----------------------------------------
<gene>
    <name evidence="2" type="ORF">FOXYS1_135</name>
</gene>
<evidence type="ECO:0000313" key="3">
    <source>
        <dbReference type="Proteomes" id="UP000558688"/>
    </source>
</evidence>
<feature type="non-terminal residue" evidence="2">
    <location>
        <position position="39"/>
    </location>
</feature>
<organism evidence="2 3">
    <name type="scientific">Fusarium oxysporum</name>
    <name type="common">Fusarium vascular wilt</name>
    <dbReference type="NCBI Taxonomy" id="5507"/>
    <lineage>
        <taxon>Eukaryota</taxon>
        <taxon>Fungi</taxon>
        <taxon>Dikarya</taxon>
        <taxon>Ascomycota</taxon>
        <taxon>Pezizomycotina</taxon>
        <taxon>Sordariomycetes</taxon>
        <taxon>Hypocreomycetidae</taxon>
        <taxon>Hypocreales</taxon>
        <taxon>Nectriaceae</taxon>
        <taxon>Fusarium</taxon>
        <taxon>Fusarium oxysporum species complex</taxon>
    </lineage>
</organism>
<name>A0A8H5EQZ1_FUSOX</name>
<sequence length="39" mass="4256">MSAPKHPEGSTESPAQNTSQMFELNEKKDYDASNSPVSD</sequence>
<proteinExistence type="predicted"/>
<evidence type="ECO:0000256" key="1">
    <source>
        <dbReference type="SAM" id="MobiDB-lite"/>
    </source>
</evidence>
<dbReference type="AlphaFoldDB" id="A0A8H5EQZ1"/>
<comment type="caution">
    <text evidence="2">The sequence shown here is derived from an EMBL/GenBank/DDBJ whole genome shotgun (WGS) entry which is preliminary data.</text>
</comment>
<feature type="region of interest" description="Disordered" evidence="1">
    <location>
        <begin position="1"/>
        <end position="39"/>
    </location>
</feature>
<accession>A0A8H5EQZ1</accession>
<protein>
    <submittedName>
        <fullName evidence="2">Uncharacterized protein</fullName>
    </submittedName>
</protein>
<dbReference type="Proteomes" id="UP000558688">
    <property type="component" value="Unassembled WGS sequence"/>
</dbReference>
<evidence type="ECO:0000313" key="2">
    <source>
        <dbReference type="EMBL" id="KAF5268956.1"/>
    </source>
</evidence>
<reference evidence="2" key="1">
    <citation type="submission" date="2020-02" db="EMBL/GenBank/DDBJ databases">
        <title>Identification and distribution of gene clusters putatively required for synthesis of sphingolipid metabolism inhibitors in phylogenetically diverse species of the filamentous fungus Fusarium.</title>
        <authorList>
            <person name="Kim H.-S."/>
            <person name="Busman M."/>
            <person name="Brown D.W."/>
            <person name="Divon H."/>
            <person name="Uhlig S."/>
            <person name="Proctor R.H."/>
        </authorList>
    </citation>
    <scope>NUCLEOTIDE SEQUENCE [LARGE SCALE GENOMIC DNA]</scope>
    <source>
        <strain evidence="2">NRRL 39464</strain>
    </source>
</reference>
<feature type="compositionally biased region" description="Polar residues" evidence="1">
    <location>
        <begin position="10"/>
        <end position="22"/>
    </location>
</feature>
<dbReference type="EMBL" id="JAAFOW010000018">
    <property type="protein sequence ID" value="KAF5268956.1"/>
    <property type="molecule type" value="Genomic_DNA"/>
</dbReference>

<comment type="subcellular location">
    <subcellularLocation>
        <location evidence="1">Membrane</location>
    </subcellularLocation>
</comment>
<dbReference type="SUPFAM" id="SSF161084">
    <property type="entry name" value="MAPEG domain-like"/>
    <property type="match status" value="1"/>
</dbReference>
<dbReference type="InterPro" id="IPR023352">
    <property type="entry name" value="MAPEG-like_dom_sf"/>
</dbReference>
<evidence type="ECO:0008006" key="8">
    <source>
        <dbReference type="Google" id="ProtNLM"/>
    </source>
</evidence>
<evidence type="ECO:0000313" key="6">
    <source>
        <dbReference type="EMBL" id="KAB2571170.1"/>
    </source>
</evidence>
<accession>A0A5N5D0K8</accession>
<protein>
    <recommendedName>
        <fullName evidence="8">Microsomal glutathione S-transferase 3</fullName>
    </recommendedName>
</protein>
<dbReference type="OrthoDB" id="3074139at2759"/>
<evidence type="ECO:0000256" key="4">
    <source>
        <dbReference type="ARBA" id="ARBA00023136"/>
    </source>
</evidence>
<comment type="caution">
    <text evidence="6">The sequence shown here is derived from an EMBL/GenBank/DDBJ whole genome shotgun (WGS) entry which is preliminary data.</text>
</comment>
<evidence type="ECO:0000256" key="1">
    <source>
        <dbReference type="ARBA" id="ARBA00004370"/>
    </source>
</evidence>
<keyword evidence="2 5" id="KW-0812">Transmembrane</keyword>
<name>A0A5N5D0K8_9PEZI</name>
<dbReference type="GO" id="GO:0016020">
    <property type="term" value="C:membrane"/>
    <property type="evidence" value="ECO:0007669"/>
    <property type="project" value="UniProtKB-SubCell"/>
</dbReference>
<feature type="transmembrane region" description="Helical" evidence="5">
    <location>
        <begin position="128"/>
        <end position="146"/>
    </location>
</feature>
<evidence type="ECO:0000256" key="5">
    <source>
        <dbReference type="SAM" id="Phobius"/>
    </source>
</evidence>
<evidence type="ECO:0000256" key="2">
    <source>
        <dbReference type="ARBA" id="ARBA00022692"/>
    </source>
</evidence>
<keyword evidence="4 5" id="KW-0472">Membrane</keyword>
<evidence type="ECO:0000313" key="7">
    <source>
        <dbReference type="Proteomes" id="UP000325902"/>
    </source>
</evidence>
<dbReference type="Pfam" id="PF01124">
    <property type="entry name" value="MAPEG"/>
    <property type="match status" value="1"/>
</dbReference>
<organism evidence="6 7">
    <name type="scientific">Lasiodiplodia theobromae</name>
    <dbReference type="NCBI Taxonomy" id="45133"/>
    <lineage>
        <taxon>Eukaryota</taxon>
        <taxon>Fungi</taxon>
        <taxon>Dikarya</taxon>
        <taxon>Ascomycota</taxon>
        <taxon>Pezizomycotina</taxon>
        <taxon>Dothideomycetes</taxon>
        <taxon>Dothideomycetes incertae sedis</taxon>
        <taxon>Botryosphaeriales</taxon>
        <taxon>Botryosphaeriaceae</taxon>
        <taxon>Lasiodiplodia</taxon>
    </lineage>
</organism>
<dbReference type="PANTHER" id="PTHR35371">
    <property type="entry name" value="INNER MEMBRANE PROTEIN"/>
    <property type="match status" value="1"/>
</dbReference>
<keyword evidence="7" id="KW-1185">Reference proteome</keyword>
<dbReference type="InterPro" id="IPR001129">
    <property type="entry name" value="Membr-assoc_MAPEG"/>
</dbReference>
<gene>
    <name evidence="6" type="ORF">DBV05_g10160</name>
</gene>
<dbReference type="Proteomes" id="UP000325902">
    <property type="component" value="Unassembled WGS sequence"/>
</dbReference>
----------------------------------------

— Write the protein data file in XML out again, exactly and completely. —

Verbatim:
<gene>
    <name evidence="2" type="ORF">FOXYS1_135</name>
</gene>
<evidence type="ECO:0000313" key="3">
    <source>
        <dbReference type="Proteomes" id="UP000558688"/>
    </source>
</evidence>
<feature type="non-terminal residue" evidence="2">
    <location>
        <position position="39"/>
    </location>
</feature>
<organism evidence="2 3">
    <name type="scientific">Fusarium oxysporum</name>
    <name type="common">Fusarium vascular wilt</name>
    <dbReference type="NCBI Taxonomy" id="5507"/>
    <lineage>
        <taxon>Eukaryota</taxon>
        <taxon>Fungi</taxon>
        <taxon>Dikarya</taxon>
        <taxon>Ascomycota</taxon>
        <taxon>Pezizomycotina</taxon>
        <taxon>Sordariomycetes</taxon>
        <taxon>Hypocreomycetidae</taxon>
        <taxon>Hypocreales</taxon>
        <taxon>Nectriaceae</taxon>
        <taxon>Fusarium</taxon>
        <taxon>Fusarium oxysporum species complex</taxon>
    </lineage>
</organism>
<name>A0A8H5EQZ1_FUSOX</name>
<sequence length="39" mass="4256">MSAPKHPEGSTESPAQNTSQMFELNEKKDYDASNSPVSD</sequence>
<proteinExistence type="predicted"/>
<evidence type="ECO:0000256" key="1">
    <source>
        <dbReference type="SAM" id="MobiDB-lite"/>
    </source>
</evidence>
<dbReference type="AlphaFoldDB" id="A0A8H5EQZ1"/>
<comment type="caution">
    <text evidence="2">The sequence shown here is derived from an EMBL/GenBank/DDBJ whole genome shotgun (WGS) entry which is preliminary data.</text>
</comment>
<feature type="region of interest" description="Disordered" evidence="1">
    <location>
        <begin position="1"/>
        <end position="39"/>
    </location>
</feature>
<accession>A0A8H5EQZ1</accession>
<protein>
    <submittedName>
        <fullName evidence="2">Uncharacterized protein</fullName>
    </submittedName>
</protein>
<dbReference type="Proteomes" id="UP000558688">
    <property type="component" value="Unassembled WGS sequence"/>
</dbReference>
<evidence type="ECO:0000313" key="2">
    <source>
        <dbReference type="EMBL" id="KAF5268956.1"/>
    </source>
</evidence>
<reference evidence="2" key="1">
    <citation type="submission" date="2020-02" db="EMBL/GenBank/DDBJ databases">
        <title>Identification and distribution of gene clusters putatively required for synthesis of sphingolipid metabolism inhibitors in phylogenetically diverse species of the filamentous fungus Fusarium.</title>
        <authorList>
            <person name="Kim H.-S."/>
            <person name="Busman M."/>
            <person name="Brown D.W."/>
            <person name="Divon H."/>
            <person name="Uhlig S."/>
            <person name="Proctor R.H."/>
        </authorList>
    </citation>
    <scope>NUCLEOTIDE SEQUENCE [LARGE SCALE GENOMIC DNA]</scope>
    <source>
        <strain evidence="2">NRRL 39464</strain>
    </source>
</reference>
<feature type="compositionally biased region" description="Polar residues" evidence="1">
    <location>
        <begin position="10"/>
        <end position="22"/>
    </location>
</feature>
<dbReference type="EMBL" id="JAAFOW010000018">
    <property type="protein sequence ID" value="KAF5268956.1"/>
    <property type="molecule type" value="Genomic_DNA"/>
</dbReference>

<comment type="subcellular location">
    <subcellularLocation>
        <location evidence="1">Membrane</location>
    </subcellularLocation>
</comment>
<dbReference type="SUPFAM" id="SSF161084">
    <property type="entry name" value="MAPEG domain-like"/>
    <property type="match status" value="1"/>
</dbReference>
<dbReference type="InterPro" id="IPR023352">
    <property type="entry name" value="MAPEG-like_dom_sf"/>
</dbReference>
<evidence type="ECO:0008006" key="8">
    <source>
        <dbReference type="Google" id="ProtNLM"/>
    </source>
</evidence>
<evidence type="ECO:0000313" key="6">
    <source>
        <dbReference type="EMBL" id="KAB2571170.1"/>
    </source>
</evidence>
<accession>A0A5N5D0K8</accession>
<protein>
    <recommendedName>
        <fullName evidence="8">Microsomal glutathione S-transferase 3</fullName>
    </recommendedName>
</protein>
<dbReference type="OrthoDB" id="3074139at2759"/>
<evidence type="ECO:0000256" key="4">
    <source>
        <dbReference type="ARBA" id="ARBA00023136"/>
    </source>
</evidence>
<comment type="caution">
    <text evidence="6">The sequence shown here is derived from an EMBL/GenBank/DDBJ whole genome shotgun (WGS) entry which is preliminary data.</text>
</comment>
<evidence type="ECO:0000256" key="1">
    <source>
        <dbReference type="ARBA" id="ARBA00004370"/>
    </source>
</evidence>
<keyword evidence="2 5" id="KW-0812">Transmembrane</keyword>
<name>A0A5N5D0K8_9PEZI</name>
<dbReference type="GO" id="GO:0016020">
    <property type="term" value="C:membrane"/>
    <property type="evidence" value="ECO:0007669"/>
    <property type="project" value="UniProtKB-SubCell"/>
</dbReference>
<feature type="transmembrane region" description="Helical" evidence="5">
    <location>
        <begin position="128"/>
        <end position="146"/>
    </location>
</feature>
<evidence type="ECO:0000256" key="5">
    <source>
        <dbReference type="SAM" id="Phobius"/>
    </source>
</evidence>
<evidence type="ECO:0000256" key="2">
    <source>
        <dbReference type="ARBA" id="ARBA00022692"/>
    </source>
</evidence>
<keyword evidence="4 5" id="KW-0472">Membrane</keyword>
<evidence type="ECO:0000313" key="7">
    <source>
        <dbReference type="Proteomes" id="UP000325902"/>
    </source>
</evidence>
<dbReference type="Pfam" id="PF01124">
    <property type="entry name" value="MAPEG"/>
    <property type="match status" value="1"/>
</dbReference>
<organism evidence="6 7">
    <name type="scientific">Lasiodiplodia theobromae</name>
    <dbReference type="NCBI Taxonomy" id="45133"/>
    <lineage>
        <taxon>Eukaryota</taxon>
        <taxon>Fungi</taxon>
        <taxon>Dikarya</taxon>
        <taxon>Ascomycota</taxon>
        <taxon>Pezizomycotina</taxon>
        <taxon>Dothideomycetes</taxon>
        <taxon>Dothideomycetes incertae sedis</taxon>
        <taxon>Botryosphaeriales</taxon>
        <taxon>Botryosphaeriaceae</taxon>
        <taxon>Lasiodiplodia</taxon>
    </lineage>
</organism>
<dbReference type="PANTHER" id="PTHR35371">
    <property type="entry name" value="INNER MEMBRANE PROTEIN"/>
    <property type="match status" value="1"/>
</dbReference>
<keyword evidence="7" id="KW-1185">Reference proteome</keyword>
<dbReference type="InterPro" id="IPR001129">
    <property type="entry name" value="Membr-assoc_MAPEG"/>
</dbReference>
<gene>
    <name evidence="6" type="ORF">DBV05_g10160</name>
</gene>
<dbReference type="Proteomes" id="UP000325902">
    <property type="component" value="Unassembled WGS sequence"/>
</dbReference>